## Critical point exponents inequalities - The Rushbrooke inequality

The Rushbrooke inequality: $$H=0, T\rightarrow T_c^-$$

$$C_H \geq \frac{T\{(\frac{\partial M}{\partial T})_H\}^2}{\chi_T}$$
$$\epsilon=\frac{T-T_c}{T_c}$$

$$C_H \sim (-\epsilon)^{-\alpha'}$$
$$\chi_T \sim (-\epsilon)^{-\gamma'}$$
$$M \sim (-\epsilon)^{\beta}$$
$$(\frac{\partial M}{\partial T})_H \sim (-\epsilon)^{\beta-1}$$

$$(-\epsilon)^{-\alpha'} \geq \frac{(-\epsilon)^{2\beta-2}}{(-\epsilon)^{-\gamma'}}$$

and we get Rushbrooke inequality
$$\alpha'+2\beta+\gamma' \geq 2$$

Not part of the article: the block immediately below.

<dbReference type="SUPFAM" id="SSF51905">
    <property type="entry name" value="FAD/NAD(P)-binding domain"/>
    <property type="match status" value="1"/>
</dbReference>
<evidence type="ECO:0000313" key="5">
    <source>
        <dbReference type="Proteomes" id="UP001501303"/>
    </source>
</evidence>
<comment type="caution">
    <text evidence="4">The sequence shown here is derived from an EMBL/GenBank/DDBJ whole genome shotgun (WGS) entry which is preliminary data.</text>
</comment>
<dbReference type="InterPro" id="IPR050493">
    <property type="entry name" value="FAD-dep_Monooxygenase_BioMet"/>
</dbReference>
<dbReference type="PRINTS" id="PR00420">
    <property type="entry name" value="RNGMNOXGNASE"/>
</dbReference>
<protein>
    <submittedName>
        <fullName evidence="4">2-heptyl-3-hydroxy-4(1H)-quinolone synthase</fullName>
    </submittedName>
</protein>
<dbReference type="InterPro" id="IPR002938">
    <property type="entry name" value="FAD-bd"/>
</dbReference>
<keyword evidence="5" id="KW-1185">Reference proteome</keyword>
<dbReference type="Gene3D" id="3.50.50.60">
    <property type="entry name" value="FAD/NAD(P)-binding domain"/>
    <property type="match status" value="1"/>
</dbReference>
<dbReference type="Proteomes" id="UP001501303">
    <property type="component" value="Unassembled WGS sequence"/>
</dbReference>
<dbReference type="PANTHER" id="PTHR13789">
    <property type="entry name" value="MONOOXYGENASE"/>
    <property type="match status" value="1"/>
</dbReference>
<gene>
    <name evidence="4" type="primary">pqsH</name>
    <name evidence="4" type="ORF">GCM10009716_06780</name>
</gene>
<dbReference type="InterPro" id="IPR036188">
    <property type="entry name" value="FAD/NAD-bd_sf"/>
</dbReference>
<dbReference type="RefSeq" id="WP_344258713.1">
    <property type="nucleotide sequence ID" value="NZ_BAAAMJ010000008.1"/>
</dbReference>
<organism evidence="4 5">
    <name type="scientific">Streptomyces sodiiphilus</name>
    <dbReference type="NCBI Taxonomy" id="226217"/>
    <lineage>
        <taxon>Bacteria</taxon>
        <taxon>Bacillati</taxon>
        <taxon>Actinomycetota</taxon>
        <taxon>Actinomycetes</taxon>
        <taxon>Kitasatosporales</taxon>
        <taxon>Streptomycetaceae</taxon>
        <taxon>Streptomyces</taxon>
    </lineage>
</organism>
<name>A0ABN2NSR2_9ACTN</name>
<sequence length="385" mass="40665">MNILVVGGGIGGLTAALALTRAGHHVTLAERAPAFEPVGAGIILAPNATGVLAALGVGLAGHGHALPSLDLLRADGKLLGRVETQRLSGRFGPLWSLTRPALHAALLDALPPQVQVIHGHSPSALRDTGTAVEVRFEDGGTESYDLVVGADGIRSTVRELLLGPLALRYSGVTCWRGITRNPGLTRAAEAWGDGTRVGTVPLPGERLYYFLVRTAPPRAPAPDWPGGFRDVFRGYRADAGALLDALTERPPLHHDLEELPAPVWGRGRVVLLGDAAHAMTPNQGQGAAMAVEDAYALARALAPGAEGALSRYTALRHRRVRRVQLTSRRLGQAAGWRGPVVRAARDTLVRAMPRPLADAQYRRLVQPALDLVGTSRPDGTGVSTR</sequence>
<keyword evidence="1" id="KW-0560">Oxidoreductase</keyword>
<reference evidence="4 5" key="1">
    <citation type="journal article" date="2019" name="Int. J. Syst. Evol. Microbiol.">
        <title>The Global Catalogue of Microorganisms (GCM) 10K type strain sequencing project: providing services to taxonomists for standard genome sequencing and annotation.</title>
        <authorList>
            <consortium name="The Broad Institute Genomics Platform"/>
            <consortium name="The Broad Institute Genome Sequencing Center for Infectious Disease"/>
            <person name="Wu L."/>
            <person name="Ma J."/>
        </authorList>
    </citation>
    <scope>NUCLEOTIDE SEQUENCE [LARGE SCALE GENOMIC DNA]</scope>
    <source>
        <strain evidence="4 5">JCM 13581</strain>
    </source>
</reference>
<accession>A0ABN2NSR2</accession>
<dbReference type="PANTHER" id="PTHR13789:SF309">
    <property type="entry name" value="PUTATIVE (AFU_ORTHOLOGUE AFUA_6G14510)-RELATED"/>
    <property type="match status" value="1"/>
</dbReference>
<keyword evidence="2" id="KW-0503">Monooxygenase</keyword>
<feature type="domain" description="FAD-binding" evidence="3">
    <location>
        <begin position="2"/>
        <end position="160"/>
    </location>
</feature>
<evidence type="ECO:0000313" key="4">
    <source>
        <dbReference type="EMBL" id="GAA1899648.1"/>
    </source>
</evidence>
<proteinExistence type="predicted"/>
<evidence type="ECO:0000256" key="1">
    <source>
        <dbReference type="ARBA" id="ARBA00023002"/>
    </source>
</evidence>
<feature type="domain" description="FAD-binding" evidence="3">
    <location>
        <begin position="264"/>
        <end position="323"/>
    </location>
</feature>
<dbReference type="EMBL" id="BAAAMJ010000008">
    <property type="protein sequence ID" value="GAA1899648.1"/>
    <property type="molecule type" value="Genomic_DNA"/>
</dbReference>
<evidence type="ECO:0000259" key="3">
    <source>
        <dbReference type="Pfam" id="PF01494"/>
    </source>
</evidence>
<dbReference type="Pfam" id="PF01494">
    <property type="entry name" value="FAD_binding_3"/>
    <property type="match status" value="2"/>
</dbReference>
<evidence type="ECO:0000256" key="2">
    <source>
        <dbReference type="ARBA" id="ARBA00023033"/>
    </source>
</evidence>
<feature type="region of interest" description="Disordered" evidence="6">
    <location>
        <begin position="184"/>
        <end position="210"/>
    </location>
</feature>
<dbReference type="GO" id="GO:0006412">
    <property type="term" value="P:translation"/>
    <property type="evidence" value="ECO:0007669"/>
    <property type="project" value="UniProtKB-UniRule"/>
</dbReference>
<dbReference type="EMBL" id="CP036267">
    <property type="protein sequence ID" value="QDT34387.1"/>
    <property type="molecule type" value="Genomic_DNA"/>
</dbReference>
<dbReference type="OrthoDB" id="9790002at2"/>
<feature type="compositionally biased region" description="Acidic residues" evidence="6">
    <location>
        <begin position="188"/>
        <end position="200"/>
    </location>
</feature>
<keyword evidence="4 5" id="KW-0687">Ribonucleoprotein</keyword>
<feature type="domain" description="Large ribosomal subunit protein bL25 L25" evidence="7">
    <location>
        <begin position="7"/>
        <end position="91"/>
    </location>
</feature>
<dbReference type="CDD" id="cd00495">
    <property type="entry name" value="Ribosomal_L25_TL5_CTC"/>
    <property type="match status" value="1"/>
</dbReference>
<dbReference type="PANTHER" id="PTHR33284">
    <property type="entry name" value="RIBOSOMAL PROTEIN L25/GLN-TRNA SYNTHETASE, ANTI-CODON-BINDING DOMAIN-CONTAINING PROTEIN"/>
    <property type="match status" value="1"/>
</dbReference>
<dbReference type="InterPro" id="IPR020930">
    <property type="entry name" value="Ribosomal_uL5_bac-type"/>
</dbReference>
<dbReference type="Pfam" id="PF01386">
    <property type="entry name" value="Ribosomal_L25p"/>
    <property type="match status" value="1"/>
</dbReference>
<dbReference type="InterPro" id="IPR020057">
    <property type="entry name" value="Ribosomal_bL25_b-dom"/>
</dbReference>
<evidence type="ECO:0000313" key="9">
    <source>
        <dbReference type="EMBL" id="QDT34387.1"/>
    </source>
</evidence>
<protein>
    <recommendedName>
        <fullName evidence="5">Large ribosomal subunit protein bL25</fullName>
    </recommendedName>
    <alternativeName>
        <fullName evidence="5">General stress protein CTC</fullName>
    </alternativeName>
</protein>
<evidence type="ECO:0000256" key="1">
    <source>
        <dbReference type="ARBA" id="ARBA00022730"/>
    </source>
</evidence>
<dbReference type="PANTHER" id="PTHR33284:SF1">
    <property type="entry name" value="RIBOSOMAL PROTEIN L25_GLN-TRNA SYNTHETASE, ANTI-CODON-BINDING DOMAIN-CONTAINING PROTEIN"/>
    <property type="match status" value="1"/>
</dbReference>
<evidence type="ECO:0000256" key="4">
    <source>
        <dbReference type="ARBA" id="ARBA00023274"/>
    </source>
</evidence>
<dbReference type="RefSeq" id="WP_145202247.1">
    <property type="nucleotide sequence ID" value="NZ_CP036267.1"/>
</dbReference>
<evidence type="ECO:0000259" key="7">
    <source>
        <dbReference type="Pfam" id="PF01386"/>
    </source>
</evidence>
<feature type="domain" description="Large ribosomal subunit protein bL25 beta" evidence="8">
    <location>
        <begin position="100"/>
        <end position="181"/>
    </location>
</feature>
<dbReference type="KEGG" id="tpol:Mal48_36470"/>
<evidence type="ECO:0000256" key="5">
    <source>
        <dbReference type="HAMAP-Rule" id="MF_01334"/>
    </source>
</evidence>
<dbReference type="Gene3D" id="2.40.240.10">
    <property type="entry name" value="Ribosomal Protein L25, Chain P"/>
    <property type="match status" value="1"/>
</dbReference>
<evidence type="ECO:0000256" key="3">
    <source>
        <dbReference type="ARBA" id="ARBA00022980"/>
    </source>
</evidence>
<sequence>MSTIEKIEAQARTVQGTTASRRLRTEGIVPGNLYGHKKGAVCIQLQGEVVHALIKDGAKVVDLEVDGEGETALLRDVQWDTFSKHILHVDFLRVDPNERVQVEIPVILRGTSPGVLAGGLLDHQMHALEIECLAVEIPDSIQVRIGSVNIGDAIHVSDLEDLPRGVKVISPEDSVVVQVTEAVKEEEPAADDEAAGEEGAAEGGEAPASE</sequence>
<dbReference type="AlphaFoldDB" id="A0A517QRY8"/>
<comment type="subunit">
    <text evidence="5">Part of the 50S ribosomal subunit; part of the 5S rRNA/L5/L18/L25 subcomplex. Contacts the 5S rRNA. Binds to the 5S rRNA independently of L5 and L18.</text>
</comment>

My only problem here is first step

$$C_H \geq \frac{T\{(\frac{\partial M}{\partial T})_H\}^2}{\chi_T}$$
we get this from identity
$$\chi_T(C_H-C_M)=T\alpha_H^2$$
But I don't know how?
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 Any idea? Problem is with $$\chi_T(C_H-C_M)=T\alpha^2_H$$ from that relation we obtain $$C_H=\frac{T\alpha^2_H}{\chi_T}+C_M$$ So if $$C_M>0$$ than $$C_H>\frac{T\alpha^2_H}{\chi_T}$$ Equality is in the game if and only if $$C_M=0$$. Or when $$(\frac{\partial^2 F}{\partial T^2})_M=0$$. Is that possible? F is Helmholtz free energy. Can you tell me something more about that physically?